Although I hope that all of my students will be lifelong readers of novels and poetry and will turn to literature as a source of pleasure, growth, and wisdom, many of the texts that young people will need to read and write—as an element of their education and work, as well as life in the 21st century—will be rooted in science, technology, engineering, and mathematics (STEM).
As they grow into adults, our students will need to parse dense texts about the medical care they and their families receive. They’ll need to consider news about issues such as climate change and sustainability to make informed decisions as voters and to read manuals about the increasingly sophisticated machines that are a part of our daily lives.
As work becomes more specialized, students might need to communicate about the technical elements of their jobs to a lay audience. And perhaps most of all, they’ll need to have a strong voice in the conversations about the ethics of what is becoming possible.
To help prepare them for that world, our team of English teachers has developed a unit on STEM reading and writing.
Connect with the STEM teachers at your school
When we reinforce the learning that students are already doing with our colleagues in other classes, we help learners create deeper, more lasting knowledge and skills. For instance, the computer science teacher and I have marveled at the parallels between coding and poetry; between our two classes, our students learn how an idea can be beautiful and powerful when it’s expressed in a few short lines.
When our students were reading a complex description of genetics, the biology teachers led a lab in which students swabbed their cheeks and found their own DNA. Our school’s astronomy teacher gave a guest lecture about the origins of constellations and mythology. All of the colleagues I’ve approached have been eager to see how our learning goals for our students align, and we exchange support in meeting those goals.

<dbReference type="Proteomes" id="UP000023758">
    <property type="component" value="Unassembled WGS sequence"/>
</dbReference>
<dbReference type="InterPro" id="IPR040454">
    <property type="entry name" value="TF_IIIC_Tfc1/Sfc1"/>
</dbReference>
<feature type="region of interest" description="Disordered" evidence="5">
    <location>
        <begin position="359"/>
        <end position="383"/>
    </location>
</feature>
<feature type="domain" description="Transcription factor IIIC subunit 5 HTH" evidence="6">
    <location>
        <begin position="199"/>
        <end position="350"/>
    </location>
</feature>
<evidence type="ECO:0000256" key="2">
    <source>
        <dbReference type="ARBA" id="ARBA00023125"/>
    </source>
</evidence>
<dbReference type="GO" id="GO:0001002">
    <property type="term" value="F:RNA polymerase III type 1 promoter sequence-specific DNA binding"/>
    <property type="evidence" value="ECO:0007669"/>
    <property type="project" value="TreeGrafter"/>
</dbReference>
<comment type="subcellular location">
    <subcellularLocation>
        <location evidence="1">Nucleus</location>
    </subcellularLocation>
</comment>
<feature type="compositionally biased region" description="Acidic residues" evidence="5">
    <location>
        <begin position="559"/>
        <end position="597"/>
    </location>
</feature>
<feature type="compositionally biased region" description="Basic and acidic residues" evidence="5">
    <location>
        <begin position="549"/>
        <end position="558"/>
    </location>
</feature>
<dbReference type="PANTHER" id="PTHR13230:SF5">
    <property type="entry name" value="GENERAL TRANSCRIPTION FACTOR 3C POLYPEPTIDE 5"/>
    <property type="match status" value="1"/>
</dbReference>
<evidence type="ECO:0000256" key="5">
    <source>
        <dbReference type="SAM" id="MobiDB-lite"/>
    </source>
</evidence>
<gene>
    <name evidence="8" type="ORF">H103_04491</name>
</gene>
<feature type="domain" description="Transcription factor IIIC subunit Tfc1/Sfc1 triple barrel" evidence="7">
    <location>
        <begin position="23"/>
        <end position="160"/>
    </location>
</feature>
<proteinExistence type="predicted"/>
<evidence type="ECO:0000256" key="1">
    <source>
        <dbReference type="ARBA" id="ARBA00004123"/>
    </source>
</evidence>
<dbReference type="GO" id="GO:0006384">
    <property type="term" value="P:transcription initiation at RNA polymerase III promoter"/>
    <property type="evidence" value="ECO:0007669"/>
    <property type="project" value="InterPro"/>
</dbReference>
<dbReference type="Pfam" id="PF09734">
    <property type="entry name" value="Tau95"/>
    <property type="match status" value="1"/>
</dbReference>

Have a conversation about the author’s purpose and genre
Reading STEM-focused texts provides an opportunity for students to contrast how different strategies produce a unique effect on the reader. My students consider how the author’s choices for an instruction manual for assembling a miniature windmill shape their experience of putting it together. They contrast the conventions of that kind of text with a more narrative-driven memoir about wind energy, The Boy Who Harnessed the Wind.
Giving students examples of different forms of texts helps them to select a register and structure that’s appropriate for different occasions in their own writing.
Prepare students for technical vocabulary
Students will often encounter an unfamiliar set of words when reading a STEM-focused text; when we read The Hot Zone, a book about the origins of Ebola, I talk with my students’ biology teachers to see if they have covered terms like filovirus, epidemiology, coagulate, and mutate, and if not, we discuss them before reading.